Amazing Creatures of Magic
Amazing Creatures of Magic is a biweekly blog posted every other Tuesday covering magical creatures that cannot be mentioned within The Pet Corner because all creatures whether real or not, domesticated or dangerous deserve a spotlight within our hearts and minds. A magical or mythical creature will be chosen every other week and be discussed as well-roundedly as possible from the basic information of where they reside to impacts in the wizarding world. In this installment, I will be discussing about one of my personal favorites (and personal bias since the coat of this creature is my wand core)...
An XXXX water demon, this marvelous creature resides in the waters of Britain and Ireland and is most known for its hair and coat often used as wand cores. To accomplish this normally dangerous task, wizards use the Placement charm to put horse bridles on the kelpie to keep them docile. Although kelpie hair/coat is considered inferior to phoenix feathers and dragon heartstring as a wand core, these legendary beasts themselves should never be considered inferior to other magical creatures.
The impact of kelpies on humans is especially seen within Muggle mythology in the area of Scotland. Being such large beasts, their existence being exposed to Muggles is not hard to believe. Every large body of water in Scotland has a respective kelpie story attached to it. Probably the most famous kelpie is the centuries year old Loch Ness Monster in Loch Ness, Scotland. The Loch Ness has a very unique appearance, a large sea serpent, and is subsequently the biggest kelpie to be reported. Muggles to this day would travel to Scotland in hopes of discovering this great beast. Stories of the Loch Ness are read to children, effectively keeping them out of the water.
Since Muggles have no knowledge on this magical creature, they created many misleading beliefs which I find to be very interesting
and humorous. Here are some of them:
- Some believe that removing the bridle is a form of exorcism
- Kelpies can be killed by a silver bullet (same myth as werewolves)
- The Loch Ness is the descendent of plesiosaurs
And the Number 1
weirdest most fascinating to me is:
- A magical “spell” can be accomplished by submerging a kelpie’s bridle in the water while chanting, “"In the name of the Father, the Son and of the Holy Ghost"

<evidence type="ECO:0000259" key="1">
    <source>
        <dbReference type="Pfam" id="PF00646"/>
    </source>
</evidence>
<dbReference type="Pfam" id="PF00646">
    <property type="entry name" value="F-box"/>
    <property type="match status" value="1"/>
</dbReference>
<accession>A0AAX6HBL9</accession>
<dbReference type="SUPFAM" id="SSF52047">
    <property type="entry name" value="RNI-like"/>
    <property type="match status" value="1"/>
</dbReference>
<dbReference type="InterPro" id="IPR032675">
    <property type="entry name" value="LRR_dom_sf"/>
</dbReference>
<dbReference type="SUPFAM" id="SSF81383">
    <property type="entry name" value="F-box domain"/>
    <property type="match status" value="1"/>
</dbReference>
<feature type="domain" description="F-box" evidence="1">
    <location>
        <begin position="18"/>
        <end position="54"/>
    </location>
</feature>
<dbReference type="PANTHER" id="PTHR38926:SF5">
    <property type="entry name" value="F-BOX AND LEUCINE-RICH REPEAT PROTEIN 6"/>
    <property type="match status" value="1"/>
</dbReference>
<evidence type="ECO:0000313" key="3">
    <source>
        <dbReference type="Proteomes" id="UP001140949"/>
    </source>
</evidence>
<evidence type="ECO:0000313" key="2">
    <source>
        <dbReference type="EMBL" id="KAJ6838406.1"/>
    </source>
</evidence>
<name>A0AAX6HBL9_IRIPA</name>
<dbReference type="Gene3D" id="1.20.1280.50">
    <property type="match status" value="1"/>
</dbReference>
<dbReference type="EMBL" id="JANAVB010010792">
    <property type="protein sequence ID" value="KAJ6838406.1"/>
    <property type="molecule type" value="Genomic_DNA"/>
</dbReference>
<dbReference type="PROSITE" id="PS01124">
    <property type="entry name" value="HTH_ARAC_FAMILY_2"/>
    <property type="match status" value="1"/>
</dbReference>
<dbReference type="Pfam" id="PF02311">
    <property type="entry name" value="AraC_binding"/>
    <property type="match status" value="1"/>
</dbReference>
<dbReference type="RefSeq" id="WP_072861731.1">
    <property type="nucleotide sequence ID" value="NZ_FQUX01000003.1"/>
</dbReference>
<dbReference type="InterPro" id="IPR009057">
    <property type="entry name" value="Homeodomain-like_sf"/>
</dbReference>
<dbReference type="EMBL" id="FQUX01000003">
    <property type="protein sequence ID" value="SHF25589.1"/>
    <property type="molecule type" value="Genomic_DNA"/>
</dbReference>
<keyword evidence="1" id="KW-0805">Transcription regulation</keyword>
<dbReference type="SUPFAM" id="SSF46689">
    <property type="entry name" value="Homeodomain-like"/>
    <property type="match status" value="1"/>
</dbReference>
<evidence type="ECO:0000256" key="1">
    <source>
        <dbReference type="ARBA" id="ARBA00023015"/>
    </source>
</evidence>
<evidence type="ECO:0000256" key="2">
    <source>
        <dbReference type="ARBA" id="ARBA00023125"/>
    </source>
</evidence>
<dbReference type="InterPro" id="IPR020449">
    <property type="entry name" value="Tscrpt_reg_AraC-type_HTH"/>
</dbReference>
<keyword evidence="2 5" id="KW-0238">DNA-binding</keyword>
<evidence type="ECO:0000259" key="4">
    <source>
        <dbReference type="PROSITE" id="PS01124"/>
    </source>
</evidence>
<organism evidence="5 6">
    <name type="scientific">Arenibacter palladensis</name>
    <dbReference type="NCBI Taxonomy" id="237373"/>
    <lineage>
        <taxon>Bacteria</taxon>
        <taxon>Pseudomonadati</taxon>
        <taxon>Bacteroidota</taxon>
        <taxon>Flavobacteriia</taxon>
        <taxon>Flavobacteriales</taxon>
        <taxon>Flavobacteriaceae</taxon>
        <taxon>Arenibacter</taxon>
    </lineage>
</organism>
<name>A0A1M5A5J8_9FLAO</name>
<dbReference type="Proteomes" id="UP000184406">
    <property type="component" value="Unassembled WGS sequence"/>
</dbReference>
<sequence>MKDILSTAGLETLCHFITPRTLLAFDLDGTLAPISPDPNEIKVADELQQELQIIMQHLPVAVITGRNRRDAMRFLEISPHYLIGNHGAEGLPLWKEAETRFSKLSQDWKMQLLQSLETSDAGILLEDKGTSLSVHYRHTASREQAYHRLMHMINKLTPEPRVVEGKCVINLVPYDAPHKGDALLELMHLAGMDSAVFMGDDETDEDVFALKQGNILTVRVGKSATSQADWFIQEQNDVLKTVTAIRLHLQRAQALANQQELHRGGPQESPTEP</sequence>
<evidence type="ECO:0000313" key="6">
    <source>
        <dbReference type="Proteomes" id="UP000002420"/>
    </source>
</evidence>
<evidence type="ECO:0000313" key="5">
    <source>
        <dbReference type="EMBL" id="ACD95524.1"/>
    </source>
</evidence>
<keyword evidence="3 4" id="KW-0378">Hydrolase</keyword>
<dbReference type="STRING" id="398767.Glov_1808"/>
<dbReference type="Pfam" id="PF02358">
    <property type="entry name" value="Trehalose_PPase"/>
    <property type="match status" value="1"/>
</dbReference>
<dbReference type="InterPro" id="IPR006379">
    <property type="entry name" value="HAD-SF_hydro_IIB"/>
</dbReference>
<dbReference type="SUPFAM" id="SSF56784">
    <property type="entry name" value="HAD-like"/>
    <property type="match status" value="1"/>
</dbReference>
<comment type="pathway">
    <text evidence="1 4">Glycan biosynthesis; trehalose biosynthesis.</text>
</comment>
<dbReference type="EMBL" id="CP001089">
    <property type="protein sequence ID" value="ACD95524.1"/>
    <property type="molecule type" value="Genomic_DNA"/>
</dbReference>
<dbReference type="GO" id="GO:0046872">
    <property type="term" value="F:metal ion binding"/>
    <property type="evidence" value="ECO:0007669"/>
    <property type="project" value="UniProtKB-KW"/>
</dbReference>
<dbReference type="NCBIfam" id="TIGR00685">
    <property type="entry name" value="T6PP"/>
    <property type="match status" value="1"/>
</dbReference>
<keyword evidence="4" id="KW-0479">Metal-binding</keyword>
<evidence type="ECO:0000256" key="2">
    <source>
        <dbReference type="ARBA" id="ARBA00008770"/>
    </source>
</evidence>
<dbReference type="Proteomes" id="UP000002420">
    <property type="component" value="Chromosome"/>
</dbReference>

Characteristics & Nature
Kelpies are shapeshifters that can take on any form with the majority preferring the form of a large horse with kelp-like manes and a serpentine tail although there are exceptions such as the sea serpent Loch Ness Monster. One reason why they choose to become horses is their hunting habit with humans. Kelpies target unsuspecting travelers seeking transportation and when the person rides on their backs, the creature immediately drowns their victim to eat, leaving haunting remains to float on the surface. Very brutal and true to their malevolent nature. Why kelpies are not considered as XXXXX creatures is because they can be made harmless and docile enough to ride by harnessing a bridle on their heads.
Since kelpies can shapeshift into any form they wish, the possibility of them disguising themselves as humans exists. In fact, there are a number of Muggles who have claimed to witness such an event. Even though most of these supposed sightings are very likely (like 100%) to be figments of an overactive imagination, it is still possible to meet one of these demons as an ordinary human being. This has personally never happened to me before and I don’t know whether I should be happy or disappointed. So next time you meet another handsome/beautiful stranger, try casting a bridle on them. If they are not kelpies, then…………...(you did not just hear that advice from me ☺ ).
Thank you for reading this installment of Amazing Creatures of Magic! If you wish for me to mention a specific creature, feel free to comment on this post or owl me. Creatures that can be mentioned range from those known within the wizarding world to those born from myths or lores around the world.
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